Although numerous in vivo studies have reported that Nrf2 plays a critical role in counteracting the inflammation in a variety of experimental models [1419], the findings which we have confirmed and extended in the model of TBI in the present study, the precise mechanism underlying this network is still unclear. Several lines of evidence suggest that Nrf2 regulates the inflammatory response by inhibiting proinflammatory NF-κB activation through maintenance of redox homeostasis. Oxidative stress from reactive oxygen species (ROS) is believed to be involved in the progression of secondary brain injury following TBI [30]. Activation of the NF-κB signaling pathway has been shown to be responsive to excess ROS and is important in the generation of inflammation [19]. Nrf2, as a key antioxidant transcription factor involved in the intracellular antioxidant defense systems, has been shown to play an important role in limiting ROS levels and thereby affect redox-sensitive NF-κB signaling pathway involved in the inflammation [8, 1012]. The protective function of Nrf2 is mainly mediated by a group of Nrf2-regulated antioxidant and detoxifying enzymes. Therefore, the augmentation of cellular antioxidative or detoxification systems via activation of Nrf2-regulated enzymes resulting in decreased proinflammatory cytokines production and adhesion molecules expression via inactivation of NF-κB represents a possible anti-inflammatory mechanism for the attenuated inflammatory response seen in brains from Nrf2 (+/+) mice but not Nrf2 (−/−) mice after TBI. We then in this study postulated that Nrf2 regulates the TBI-induced cerebral inflammatory response may at least in part through modulating the cerebral redox status and proinflammatory NF-κB signaling pathway. Additional work is necessary to elucidate the whole mechanisms involved in these complicated networks.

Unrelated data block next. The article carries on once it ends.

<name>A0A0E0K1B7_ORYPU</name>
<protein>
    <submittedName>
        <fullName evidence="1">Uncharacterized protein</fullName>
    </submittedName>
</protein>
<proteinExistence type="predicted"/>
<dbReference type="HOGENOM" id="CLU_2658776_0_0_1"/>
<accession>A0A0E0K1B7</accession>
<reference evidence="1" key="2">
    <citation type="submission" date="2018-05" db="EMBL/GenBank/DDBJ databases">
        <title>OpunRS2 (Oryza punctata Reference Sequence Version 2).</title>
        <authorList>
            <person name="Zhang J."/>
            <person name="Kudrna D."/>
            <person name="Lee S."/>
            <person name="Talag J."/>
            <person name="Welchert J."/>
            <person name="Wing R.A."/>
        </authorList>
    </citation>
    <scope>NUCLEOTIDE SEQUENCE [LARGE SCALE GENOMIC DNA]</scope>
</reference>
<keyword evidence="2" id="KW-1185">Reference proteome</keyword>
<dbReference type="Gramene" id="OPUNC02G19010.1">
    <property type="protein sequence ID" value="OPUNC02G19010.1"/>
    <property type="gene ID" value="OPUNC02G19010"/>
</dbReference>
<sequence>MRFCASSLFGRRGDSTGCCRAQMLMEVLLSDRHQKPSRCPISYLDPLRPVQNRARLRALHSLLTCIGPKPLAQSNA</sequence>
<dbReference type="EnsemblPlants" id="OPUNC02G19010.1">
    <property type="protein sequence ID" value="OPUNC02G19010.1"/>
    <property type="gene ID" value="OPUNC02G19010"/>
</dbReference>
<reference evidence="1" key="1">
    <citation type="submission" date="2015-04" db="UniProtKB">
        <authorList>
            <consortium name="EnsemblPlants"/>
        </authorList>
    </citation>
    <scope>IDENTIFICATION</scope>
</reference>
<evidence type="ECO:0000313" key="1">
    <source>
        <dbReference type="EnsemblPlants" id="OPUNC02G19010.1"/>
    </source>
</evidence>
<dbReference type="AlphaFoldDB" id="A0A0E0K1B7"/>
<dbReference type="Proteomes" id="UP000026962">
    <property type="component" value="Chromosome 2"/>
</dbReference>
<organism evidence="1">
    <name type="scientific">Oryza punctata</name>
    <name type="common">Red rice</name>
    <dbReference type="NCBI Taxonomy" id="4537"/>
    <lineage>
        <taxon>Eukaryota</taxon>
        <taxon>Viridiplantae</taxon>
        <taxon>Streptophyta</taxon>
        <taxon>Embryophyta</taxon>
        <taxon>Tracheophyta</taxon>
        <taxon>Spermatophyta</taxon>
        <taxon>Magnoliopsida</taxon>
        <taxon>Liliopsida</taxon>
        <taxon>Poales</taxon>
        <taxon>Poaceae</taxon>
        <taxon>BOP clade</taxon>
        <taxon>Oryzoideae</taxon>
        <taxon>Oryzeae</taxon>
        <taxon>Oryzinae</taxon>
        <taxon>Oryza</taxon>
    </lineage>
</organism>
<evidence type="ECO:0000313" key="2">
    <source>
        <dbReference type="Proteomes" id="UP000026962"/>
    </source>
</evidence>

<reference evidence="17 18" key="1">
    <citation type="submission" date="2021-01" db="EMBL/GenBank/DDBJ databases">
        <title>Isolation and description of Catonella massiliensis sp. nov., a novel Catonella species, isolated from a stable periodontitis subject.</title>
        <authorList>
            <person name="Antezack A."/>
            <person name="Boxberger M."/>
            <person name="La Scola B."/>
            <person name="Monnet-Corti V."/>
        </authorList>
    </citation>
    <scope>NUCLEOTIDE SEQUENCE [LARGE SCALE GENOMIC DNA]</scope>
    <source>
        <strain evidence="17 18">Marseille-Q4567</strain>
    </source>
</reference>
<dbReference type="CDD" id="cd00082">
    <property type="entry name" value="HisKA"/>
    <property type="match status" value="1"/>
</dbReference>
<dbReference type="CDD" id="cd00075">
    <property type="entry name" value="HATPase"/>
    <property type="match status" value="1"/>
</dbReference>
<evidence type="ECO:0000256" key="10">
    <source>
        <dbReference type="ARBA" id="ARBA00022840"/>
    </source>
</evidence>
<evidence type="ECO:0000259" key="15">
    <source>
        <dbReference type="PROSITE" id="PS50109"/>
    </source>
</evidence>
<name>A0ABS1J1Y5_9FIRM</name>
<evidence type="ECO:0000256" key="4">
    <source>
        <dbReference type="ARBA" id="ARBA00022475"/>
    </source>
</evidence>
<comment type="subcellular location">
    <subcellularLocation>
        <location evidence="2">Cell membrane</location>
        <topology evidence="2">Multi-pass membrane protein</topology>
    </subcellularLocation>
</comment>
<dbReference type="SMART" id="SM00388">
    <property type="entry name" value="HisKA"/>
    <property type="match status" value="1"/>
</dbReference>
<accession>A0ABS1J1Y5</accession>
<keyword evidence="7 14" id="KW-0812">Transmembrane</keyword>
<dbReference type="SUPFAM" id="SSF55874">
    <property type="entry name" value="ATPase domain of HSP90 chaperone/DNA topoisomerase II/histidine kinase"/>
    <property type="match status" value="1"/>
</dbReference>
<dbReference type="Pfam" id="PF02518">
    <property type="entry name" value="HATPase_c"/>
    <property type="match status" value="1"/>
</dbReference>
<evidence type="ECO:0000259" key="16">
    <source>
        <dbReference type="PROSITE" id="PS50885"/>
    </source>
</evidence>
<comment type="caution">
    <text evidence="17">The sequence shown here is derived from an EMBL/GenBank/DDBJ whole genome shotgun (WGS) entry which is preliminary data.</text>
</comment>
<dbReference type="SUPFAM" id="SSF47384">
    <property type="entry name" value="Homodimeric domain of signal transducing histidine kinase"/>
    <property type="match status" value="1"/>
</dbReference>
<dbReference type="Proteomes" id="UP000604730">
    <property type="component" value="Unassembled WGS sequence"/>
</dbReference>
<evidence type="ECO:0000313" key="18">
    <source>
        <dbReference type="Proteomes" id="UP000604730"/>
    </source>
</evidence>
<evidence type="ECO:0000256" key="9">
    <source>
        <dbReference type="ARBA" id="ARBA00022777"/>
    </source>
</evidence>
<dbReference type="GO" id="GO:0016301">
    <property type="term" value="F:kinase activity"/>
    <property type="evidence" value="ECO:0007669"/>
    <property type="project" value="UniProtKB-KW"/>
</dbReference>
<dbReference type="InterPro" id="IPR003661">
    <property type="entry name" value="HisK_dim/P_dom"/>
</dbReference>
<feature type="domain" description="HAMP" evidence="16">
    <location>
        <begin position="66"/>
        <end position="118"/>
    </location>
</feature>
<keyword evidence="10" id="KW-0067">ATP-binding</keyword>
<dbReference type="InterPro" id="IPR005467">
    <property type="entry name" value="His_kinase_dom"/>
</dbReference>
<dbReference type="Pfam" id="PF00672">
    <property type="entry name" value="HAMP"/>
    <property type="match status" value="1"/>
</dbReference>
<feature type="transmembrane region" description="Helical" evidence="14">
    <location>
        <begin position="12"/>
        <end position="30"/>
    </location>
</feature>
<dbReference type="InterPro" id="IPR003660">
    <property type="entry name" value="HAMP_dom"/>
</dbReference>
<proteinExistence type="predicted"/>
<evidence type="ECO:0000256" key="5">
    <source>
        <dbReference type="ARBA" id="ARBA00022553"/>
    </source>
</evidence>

In summary, this present study showed that Nrf2 plays a protective role in TBI-induced cerebral upregulation of inflammatory agents in mice. We found that Nrf2 (−/−) mice are more susceptible to TBI-induced cerebral NF-κB activation, inflammatory cytokine TNF-α, IL-1β and IL-6 production, and ICAM-1 expression, which then contributed to exacerbated brain injury after TBI. To the best of our knowledge, this is the first study that elucidates the interplay between Nrf2 and proinflammatory NF-κB signaling pathway in the brain following TBI. These findings raise the possibility that Nrf2 will be a new therapeutic target for the treatment TBI.

Acknowledgments

This work was supported by grants from Jinling Hospital of China. The authors would like to thank Dr. Bo Wu and Dr. Geng-bao Feng for technical assistance.